Fly fishing is one of the oldest forms of fishing, with records dating back to 16th century Europe. It has become more popular as people learn about its benefits and watch it on TV. Fly fishing is best for expert fishermen because they can cast a fly from miles away without getting tangled in weeds or snagged on rocks.
The main benefit of fly fishing is that it is more environmentally friendly than other forms of fishing. Fly fishermen use fly rods and fly-tying equipment instead of heavy tackle to catch fish, so they can select their bait or lure appropriately for the situation from a wide variety and are less likely to cause harm to the environment as they reel in prey.
Fly fishers also have an intimate connection with nature that allows them to relax more in their surroundings, making fly fishing a great stress-busting and meditative activity.
The top five things you need to know before you go fly fishing:
1. Use the countdown method
One of the keys to successful fly fishing is determining what depth the fish are holding. The best way to know this varies throughout the day, depending on things like water temperature, weather conditions, and insect hatchings.
Cast your flies and wait for a pull, or until the bait has sunk. To find where they’re holding, measure five countdowns before you start to retrieve your line. Each time you cast with no luck, add an extra 5 on to the next attempt.
When you're fly-fishing, start casting near the surface and work your way down until you catch anything. The five second rule is usually a good baseline which means that after waiting for 5 seconds without any action, try 10 seconds,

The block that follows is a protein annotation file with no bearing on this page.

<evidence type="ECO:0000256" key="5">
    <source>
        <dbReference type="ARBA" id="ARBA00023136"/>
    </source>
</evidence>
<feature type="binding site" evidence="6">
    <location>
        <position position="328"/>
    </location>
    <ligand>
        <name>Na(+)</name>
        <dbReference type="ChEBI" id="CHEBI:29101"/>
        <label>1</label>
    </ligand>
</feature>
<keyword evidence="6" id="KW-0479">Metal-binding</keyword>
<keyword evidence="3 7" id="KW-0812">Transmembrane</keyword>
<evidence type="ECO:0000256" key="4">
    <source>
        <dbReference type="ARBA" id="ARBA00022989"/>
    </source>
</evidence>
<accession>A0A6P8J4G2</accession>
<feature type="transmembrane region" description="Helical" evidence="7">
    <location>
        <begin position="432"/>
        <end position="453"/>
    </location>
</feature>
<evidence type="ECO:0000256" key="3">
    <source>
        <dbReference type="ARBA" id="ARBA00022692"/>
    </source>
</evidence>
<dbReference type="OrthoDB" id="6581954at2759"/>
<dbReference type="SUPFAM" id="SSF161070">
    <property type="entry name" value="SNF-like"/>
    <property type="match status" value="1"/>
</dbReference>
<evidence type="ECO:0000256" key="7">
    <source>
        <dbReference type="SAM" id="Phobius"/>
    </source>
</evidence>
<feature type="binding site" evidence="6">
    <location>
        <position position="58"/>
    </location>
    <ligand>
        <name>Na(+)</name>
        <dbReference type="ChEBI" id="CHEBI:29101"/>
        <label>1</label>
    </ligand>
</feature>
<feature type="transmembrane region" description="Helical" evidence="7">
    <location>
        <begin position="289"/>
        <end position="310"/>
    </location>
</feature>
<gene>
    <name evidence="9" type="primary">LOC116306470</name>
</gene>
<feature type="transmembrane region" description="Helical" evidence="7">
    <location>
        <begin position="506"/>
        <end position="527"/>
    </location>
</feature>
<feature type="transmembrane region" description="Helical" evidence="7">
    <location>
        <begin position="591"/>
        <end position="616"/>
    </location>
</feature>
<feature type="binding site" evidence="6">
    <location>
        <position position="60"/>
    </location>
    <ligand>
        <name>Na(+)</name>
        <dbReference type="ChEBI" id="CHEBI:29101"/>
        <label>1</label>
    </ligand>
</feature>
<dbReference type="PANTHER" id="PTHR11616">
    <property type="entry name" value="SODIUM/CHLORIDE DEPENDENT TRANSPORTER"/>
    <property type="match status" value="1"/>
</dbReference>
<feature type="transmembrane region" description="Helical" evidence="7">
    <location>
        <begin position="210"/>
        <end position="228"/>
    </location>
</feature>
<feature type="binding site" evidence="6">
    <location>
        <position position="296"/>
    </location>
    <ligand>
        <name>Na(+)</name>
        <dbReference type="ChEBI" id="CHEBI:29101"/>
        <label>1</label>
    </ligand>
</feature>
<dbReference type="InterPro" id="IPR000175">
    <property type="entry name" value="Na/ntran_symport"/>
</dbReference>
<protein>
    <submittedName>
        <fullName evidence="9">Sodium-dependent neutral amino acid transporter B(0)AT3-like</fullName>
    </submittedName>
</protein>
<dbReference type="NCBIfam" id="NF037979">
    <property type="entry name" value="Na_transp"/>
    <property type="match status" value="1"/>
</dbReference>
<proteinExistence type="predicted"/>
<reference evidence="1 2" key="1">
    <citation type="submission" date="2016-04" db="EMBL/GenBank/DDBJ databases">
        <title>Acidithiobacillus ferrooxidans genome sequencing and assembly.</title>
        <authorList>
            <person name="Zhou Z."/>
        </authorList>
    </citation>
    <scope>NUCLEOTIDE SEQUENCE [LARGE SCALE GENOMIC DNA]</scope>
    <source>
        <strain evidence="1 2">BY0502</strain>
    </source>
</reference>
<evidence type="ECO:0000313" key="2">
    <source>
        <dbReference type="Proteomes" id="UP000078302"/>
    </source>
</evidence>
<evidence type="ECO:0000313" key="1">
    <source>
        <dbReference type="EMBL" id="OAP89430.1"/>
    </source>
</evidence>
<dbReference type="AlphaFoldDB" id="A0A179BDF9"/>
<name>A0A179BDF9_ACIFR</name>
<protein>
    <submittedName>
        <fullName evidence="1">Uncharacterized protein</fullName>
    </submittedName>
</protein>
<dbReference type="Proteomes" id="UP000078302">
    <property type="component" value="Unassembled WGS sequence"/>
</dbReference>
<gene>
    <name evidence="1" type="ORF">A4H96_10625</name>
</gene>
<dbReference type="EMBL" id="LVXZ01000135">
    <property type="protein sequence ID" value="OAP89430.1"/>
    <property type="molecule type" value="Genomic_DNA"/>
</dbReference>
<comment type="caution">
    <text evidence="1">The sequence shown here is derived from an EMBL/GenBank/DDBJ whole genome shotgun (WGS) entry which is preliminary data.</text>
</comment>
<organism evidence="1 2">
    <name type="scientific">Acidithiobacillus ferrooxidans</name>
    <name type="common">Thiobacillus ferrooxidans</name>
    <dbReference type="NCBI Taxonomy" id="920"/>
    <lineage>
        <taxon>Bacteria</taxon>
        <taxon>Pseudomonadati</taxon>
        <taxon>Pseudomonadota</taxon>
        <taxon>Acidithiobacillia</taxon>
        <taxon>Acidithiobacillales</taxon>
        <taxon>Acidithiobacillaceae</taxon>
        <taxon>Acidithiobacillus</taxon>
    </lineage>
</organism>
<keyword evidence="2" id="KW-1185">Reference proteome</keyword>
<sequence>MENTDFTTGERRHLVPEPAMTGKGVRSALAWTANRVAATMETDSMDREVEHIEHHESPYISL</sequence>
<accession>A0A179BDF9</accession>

2. Point Down
If your rod is raised too high, it will be out of range and the fish will not feel any movement on their end of the line and will likely never take the bait.
Be sure to point your pole tip down toward the water and watch for any movement in your line. Next, lift the rod in order to hook your catch.
3. Fish deeper in sunny weather
When it comes to fly fishing with trout, they have several unique qualities that set them apart from other animals. They can't squint like many other creatures and their pupils don't constrict as easily, making fly fishing even more challenging for an expert fisherman.
Trout are especially sensitive to light levels and will retreat during the day. During sunny days, change your fishing patterns to go deeper in order to find them.
4. Observe the fly life on the banks
It helps to see what's hatching on the banks of the river and adjust your fly accordingly. If you see small, recently hatched flies, then do try switching to smaller patterns.
When catching trout with a fly, any flies that most resemble natural invertebrates will work best - but they should be fished close to the tops of streams to intercept feeding fish.
5. Be Quiet!
Although not everyone appreciates fly fishers exploring the quiet banks of a stillwater—where trout are close to their home and as sensitive to movement from above as humans are—that doesn't stop many anglers from stomping along the shoreline, dropping heavy gear by the bank without considering what that does to trout.
When the angler is trying to catch fish, they should try and do so without startling them.
In conclusion, you should make sure you have the right equipment and enjoy yourself!